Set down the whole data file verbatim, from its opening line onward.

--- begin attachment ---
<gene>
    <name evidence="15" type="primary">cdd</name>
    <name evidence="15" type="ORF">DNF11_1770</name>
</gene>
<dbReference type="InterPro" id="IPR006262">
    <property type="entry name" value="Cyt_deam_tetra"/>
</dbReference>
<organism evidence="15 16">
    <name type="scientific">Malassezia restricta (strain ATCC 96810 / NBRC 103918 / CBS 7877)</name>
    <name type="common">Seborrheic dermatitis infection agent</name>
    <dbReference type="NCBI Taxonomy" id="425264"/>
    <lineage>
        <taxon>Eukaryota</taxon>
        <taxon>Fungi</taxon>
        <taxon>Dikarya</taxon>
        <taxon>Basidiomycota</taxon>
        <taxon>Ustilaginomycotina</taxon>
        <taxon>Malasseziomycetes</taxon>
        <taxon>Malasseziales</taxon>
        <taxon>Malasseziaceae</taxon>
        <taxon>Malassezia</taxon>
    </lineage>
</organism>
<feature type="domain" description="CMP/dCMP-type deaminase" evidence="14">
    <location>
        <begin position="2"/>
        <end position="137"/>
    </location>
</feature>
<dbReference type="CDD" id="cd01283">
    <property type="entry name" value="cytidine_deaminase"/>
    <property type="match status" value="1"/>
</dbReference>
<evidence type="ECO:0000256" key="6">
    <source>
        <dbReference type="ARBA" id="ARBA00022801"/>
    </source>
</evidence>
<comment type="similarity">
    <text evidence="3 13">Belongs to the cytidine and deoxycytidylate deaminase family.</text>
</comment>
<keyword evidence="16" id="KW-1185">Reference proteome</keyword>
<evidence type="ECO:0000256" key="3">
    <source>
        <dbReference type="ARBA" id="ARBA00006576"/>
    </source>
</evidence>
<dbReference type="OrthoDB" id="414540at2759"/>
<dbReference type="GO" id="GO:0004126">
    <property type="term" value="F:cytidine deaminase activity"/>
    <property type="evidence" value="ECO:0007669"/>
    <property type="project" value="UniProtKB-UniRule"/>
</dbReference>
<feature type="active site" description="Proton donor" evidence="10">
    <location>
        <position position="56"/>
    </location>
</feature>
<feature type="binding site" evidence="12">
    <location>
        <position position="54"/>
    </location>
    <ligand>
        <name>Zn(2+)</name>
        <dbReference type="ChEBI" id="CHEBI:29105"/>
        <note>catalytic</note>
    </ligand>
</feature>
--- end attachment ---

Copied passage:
<gene>
    <name evidence="15" type="primary">cdd</name>
    <name evidence="15" type="ORF">DNF11_1770</name>
</gene>
<dbReference type="InterPro" id="IPR006262">
    <property type="entry name" value="Cyt_deam_tetra"/>
</dbReference>
<organism evidence="15 16">
    <name type="scientific">Malassezia restricta (strain ATCC 96810 / NBRC 103918 / CBS 7877)</name>
    <name type="common">Seborrheic dermatitis infection agent</name>
    <dbReference type="NCBI Taxonomy" id="425264"/>
    <lineage>
        <taxon>Eukaryota</taxon>
        <taxon>Fungi</taxon>
        <taxon>Dikarya</taxon>
        <taxon>Basidiomycota</taxon>
        <taxon>Ustilaginomycotina</taxon>
        <taxon>Malasseziomycetes</taxon>
        <taxon>Malasseziales</taxon>
        <taxon>Malasseziaceae</taxon>
        <taxon>Malassezia</taxon>
    </lineage>
</organism>
<feature type="domain" description="CMP/dCMP-type deaminase" evidence="14">
    <location>
        <begin position="2"/>
        <end position="137"/>
    </location>
</feature>
<dbReference type="CDD" id="cd01283">
    <property type="entry name" value="cytidine_deaminase"/>
    <property type="match status" value="1"/>
</dbReference>
<evidence type="ECO:0000256" key="6">
    <source>
        <dbReference type="ARBA" id="ARBA00022801"/>
    </source>
</evidence>
<comment type="similarity">
    <text evidence="3 13">Belongs to the cytidine and deoxycytidylate deaminase family.</text>
</comment>
<keyword evidence="16" id="KW-1185">Reference proteome</keyword>
<evidence type="ECO:0000256" key="3">
    <source>
        <dbReference type="ARBA" id="ARBA00006576"/>
    </source>
</evidence>
<dbReference type="OrthoDB" id="414540at2759"/>
<dbReference type="GO" id="GO:0004126">
    <property type="term" value="F:cytidine deaminase activity"/>
    <property type="evidence" value="ECO:0007669"/>
    <property type="project" value="UniProtKB-UniRule"/>
</dbReference>
<feature type="active site" description="Proton donor" evidence="10">
    <location>
        <position position="56"/>
    </location>
</feature>
<feature type="binding site" evidence="12">
    <location>
        <position position="54"/>
    </location>
    <ligand>
        <name>Zn(2+)</name>
        <dbReference type="ChEBI" id="CHEBI:29105"/>
        <note>catalytic</note>
    </ligand>
</feature>